The following conversation about reviewing a SOC 2 report is one to avoid.
Potential Customer: “Hi Vendor Co., do you have a SOC 2?”
Vendor Co. Sales Rep: “Yes!”
Potential Customer: “Great! We can’t wait to start using your service.”
The output of a SOC 2 audit isn’t just a stamp of approval (or disapproval). Even companies that have amazing cybersecurity and compliance programs have a full SOC 2 report written about them by their auditor that details their cybersecurity program. SOC 2 reports facilitate
vendor risk management by creating one deliverable that can be given to customers (and potential customers) to review and incorporate into their own vendor management programs.
Vendor security management is an important part of a company’s cybersecurity program. Most mature organizations’ process of vendor selection includes a vendor security review – a key part of which includes the review of a SOC 2 report.
SOC 2 reports can vary greatly in length but even the most basic SOC 2 report is dense with information that can be difficult to digest, especially if you aren’t used to reading them. This article will teach you how to read a SOC 2 report by providing a breakdown of the report’s content, with emphasis on how to pull out the important parts to look at from a vendor security review perspective.
Please note that you should not use this as a guide to hunt and peck your way through a SOC 2 report. It is important to read through the entire report to gain a full understanding of the system itself. However, this should help draw attention to the particular points of interest you should be looking out for when reading a report.
Many different auditing firms perform SOC 2 audits, some reports may look a little different from the others but the overall content is generally the same.
How to read a SOC 2 report: the Cover Page
Even the cover page of a SOC 2 report has a lot of useful information. It will have the type of SOC 2 report, date(s) covered, the relevant trust services criteria (TSC) categories, and the auditing firm that conducted the audit.
What Type of SOC 2 Report?
There are two types of SOC 2 reports that can be issued: A
SOC 2 Type I and a SOC 2 Type II. The type of report will be denoted on the cover page. The key difference is the timeframe of the report:
A SOC 2 Type I is an attestation that the company complied with the SOC 2 criteria at a specific point in time.
A SOC 2 Type II is an attestation that the company complied with the SOC 2 criteria over a period of time, most commonly a 6 or 12 month period.
SOC 2 Type II reports are more valuable because they demonstrate a long-term commitment to a security program – and any issues over the time frame will be revealed. It’s possible for a company to get a SOC 2 Type I report then fail to adhere to their controls.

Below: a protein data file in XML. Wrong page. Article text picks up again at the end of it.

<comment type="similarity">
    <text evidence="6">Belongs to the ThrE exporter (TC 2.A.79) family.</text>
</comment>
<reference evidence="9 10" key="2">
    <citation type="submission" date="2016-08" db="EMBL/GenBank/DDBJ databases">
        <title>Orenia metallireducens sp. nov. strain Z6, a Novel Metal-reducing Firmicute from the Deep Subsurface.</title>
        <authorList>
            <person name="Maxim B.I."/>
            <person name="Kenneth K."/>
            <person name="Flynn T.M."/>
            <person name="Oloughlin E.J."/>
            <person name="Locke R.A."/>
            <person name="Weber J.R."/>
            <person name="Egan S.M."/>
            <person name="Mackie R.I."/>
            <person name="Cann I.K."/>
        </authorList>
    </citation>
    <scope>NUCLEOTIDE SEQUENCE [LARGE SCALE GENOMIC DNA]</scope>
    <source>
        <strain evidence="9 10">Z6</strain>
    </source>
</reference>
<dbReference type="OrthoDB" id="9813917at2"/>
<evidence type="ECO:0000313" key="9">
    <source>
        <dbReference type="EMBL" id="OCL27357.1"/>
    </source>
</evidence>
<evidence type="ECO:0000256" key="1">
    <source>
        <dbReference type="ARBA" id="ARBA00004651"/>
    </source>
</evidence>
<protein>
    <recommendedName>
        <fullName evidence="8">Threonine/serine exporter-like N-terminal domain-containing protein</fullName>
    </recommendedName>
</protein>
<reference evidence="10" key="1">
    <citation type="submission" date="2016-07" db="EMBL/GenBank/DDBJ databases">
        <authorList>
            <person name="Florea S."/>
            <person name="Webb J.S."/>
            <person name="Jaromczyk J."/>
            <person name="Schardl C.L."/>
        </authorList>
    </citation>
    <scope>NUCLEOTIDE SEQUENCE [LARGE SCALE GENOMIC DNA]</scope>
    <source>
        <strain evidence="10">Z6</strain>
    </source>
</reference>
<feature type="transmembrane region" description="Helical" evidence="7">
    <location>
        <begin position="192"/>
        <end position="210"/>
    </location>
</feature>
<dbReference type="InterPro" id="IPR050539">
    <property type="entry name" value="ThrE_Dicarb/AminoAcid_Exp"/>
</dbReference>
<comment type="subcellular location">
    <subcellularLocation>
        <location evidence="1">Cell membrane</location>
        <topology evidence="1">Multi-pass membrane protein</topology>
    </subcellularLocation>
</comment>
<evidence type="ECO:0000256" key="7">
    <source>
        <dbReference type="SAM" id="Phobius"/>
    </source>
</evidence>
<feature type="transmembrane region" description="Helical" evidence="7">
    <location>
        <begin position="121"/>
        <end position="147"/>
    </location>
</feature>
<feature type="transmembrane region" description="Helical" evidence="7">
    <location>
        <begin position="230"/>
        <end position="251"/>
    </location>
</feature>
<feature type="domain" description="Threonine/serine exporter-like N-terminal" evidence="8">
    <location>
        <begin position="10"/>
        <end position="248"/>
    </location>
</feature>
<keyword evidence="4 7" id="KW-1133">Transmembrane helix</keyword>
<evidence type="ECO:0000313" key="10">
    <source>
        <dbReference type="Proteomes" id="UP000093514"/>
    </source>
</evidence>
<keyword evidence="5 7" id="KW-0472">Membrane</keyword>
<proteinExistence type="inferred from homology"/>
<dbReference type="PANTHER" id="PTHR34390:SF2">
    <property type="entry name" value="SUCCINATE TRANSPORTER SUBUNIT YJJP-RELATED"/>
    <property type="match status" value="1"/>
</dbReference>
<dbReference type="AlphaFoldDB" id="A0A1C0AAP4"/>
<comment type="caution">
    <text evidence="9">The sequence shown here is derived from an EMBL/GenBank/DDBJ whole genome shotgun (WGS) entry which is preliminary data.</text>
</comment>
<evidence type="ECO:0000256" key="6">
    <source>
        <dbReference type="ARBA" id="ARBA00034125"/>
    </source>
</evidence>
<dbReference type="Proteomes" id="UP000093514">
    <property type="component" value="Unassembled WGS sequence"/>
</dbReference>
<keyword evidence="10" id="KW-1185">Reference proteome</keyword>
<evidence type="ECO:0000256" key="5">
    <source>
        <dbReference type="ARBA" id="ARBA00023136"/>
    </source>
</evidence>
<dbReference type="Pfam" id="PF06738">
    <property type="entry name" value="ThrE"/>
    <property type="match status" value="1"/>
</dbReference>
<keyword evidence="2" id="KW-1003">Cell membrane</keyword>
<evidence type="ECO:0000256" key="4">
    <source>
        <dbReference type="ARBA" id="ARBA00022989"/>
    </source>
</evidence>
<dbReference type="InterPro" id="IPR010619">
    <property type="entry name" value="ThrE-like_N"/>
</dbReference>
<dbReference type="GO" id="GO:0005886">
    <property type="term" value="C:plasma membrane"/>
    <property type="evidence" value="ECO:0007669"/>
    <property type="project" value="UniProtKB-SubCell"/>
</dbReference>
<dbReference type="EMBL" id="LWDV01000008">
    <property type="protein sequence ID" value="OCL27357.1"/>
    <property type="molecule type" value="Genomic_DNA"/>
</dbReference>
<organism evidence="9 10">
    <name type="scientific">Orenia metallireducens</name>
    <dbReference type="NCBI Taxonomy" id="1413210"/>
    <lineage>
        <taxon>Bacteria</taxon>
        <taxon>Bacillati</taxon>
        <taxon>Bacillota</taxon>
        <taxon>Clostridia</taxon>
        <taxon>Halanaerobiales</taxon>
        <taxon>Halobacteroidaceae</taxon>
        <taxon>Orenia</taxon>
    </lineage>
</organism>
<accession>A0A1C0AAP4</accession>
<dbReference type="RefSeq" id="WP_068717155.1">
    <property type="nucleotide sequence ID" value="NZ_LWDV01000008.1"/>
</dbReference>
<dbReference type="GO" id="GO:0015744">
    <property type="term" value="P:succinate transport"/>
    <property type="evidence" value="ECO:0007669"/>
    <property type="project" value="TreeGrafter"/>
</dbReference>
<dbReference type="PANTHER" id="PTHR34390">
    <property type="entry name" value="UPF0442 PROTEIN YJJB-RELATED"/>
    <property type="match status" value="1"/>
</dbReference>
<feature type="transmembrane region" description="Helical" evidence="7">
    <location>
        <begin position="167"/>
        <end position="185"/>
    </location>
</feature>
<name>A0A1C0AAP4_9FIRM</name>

Key takeaway: If a company only has a SOC 2 Type I, ask if and when they are working on achieving a SOC 2 Type II. If they say they are not getting a Type II, this is indicative of a lower commitment to security.
Trust Services Criteria
There are 5 different
SOC 2 trust services criteria: Security, Availability, Processing Integrity, Confidentiality, and Privacy. Only Security is required, the rest are optional. Each criteria is best thought of as an area of focus for a cybersecurity compliance program, and may or may not be relevant based on the product a business provides. Consequently, organizations themselves decide which trust services criteria they include in their SOC 2 audit.
Key takeaway: Make sure the trust services criteria a vendor includes aligns with their product offering. For example, a cloud storage vendor should certainly include Availability so you can learn details about their data availability controls!
The Auditing Firm
There are many different auditing firms that offer SOC 2 auditing services. Not all are created equal. It is important to note whether or not the auditing firm has a good reputation for performing SOC 2 audits.
If the vendor is being audited by the same auditor as companies like AWS or Google, then you can be pretty certain they are conducting a thorough audit for the vendor you are looking into as well. If the auditing firm is relatively unknown in the SOC 2 realm, or if it has a reputation for conducting subpar audits, then you may want to investigate the vendor’s security practices beyond reading their SOC 2 report.
Key takeaway: The reputation of an auditing firm matters. Any CPA firm may technically be allowed to perform a SOC 2 audit, but you may not want to take “Bob’s Back Alley Family Tax CPA Firm” at their word without further investigation.
Note: this is one of the reasons it’s important to
avoid using a bad auditor for your own SOC 2 report!
“Independent Service Auditor’s Report” Section
This is where the auditing firm states that they performed an examination of the described system/services. They provide a summary of the auditor’s responsibilities and the service provider’s responsibilities, as well as some details of how the audit was performed.
The main point of focus in this section is this is where the auditor states their opinion of whether or not they are SOC 2 compliant.
This opinion is given as either an unqualified or a qualified report. Unqualified is good – that means there are no qualifying factors that need to be made in order for a company to be SOC 2 compliant. A Qualified report indicates non-compliance, which is a red flag.
Key takeaway: A qualified report means the vendor is not in compliance. If you care about security, avoid that vendor. Unqualified does not mean they’re out of the woods, because there could still be exceptions. Always review the exceptions in case there is anything concerning.
Management’s Assertion Section
In the Management’s Assertion, the audited organization’s management states that their description of services is accurate and the organization fulfilled the requirements for the applicable TSC for the selected categories to the best of their knowledge. There is nothing to read too deeply into here.
Description of System/Services
The Description of System/Services provides a brief company and/or services overview, then provides details of the services/system within the scope of the audit. The scope can be the entire company, one system/service, or a set of services.